In Sweden, hundreds of refugee children fall into a state that resembles sleep for months and years at a time. In Le Roy, a town in upstate New York, teenage girls develop involuntary twitches and seizures that spread like a contagion. In the U.S. Embassy in Cuba, employees experience headaches and memory loss after hearing strange noises during the night. These are only a few of more than two hundred officially recognized psychogenic syndromes—specific sets of symptoms that exist in a particular culture or environment—that affect people around the world.
In Dr. Suzanne O’Sullivan—an award-winning British neurologist—investigates psychogenic disorders, traveling the world to visit communities suffering from these so-called mystery illnesses. From a derelict post-Soviet mining town in Kazakhstan to the Mosquito Coast of Nicaragua to the heart of the Maria Mountains in Colombia, O’Sullivan records the remarkable stories of syndromes that have been related by communities of people from all walks of life. She presents these curious and often distressing case studies with compassion and humanity, persuasively arguing that psychological suffering demands much greater respect and discussion than it is currently being given.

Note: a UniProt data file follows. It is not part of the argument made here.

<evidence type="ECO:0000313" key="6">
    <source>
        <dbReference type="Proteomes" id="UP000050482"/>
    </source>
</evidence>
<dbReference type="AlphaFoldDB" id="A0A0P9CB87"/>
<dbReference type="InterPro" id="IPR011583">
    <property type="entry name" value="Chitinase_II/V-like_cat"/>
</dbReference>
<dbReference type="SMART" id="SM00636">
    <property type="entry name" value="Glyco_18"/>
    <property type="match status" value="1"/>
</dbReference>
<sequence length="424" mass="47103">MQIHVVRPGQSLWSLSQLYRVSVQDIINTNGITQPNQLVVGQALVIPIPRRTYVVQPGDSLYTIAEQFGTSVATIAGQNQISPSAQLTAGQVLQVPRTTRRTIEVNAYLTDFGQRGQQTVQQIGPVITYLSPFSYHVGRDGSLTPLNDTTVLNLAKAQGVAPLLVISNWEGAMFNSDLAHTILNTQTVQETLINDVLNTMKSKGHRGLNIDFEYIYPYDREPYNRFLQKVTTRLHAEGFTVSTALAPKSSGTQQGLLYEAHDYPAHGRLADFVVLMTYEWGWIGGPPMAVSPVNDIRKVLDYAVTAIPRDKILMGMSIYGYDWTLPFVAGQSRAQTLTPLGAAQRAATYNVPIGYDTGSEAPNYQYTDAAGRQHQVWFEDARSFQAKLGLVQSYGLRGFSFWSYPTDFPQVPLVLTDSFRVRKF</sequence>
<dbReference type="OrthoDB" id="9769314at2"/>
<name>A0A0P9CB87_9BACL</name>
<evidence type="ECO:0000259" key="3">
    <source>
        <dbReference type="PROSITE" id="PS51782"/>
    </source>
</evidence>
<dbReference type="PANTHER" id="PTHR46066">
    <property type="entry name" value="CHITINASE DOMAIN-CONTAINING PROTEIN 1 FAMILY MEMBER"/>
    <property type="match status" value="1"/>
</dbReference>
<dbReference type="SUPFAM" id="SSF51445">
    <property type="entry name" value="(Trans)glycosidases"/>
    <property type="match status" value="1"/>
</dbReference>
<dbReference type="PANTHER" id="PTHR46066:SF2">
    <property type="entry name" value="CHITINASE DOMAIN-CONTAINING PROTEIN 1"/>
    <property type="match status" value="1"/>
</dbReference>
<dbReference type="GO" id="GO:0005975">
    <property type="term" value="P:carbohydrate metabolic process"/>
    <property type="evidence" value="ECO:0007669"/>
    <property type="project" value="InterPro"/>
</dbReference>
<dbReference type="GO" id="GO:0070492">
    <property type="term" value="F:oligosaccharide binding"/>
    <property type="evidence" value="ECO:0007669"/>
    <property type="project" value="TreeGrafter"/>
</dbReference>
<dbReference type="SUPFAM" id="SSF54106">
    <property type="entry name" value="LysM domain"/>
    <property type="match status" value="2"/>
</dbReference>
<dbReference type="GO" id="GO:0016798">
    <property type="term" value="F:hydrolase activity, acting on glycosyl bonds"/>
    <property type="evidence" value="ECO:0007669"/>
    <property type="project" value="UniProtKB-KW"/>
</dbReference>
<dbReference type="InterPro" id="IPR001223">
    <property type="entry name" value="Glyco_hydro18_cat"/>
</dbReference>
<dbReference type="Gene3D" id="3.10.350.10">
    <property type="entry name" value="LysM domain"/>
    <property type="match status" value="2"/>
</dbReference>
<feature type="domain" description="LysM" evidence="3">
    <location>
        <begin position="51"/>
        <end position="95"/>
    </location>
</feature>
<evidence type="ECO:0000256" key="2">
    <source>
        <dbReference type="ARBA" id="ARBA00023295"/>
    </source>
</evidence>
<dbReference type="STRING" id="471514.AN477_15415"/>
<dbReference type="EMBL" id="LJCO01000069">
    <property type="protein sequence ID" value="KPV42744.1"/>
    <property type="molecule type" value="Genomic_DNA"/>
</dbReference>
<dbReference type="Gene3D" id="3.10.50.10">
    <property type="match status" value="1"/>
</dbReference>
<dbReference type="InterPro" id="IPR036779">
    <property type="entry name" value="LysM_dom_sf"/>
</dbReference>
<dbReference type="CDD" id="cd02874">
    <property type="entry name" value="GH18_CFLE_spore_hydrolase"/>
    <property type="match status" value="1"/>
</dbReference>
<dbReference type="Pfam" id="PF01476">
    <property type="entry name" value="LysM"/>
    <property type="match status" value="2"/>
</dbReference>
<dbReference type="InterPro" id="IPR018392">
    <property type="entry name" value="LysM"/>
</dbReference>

In examining the complexity of psychogenic illness, O’Sullivan has written a book of both fascination and serious concern as these syndromes continue to proliferate around the globe.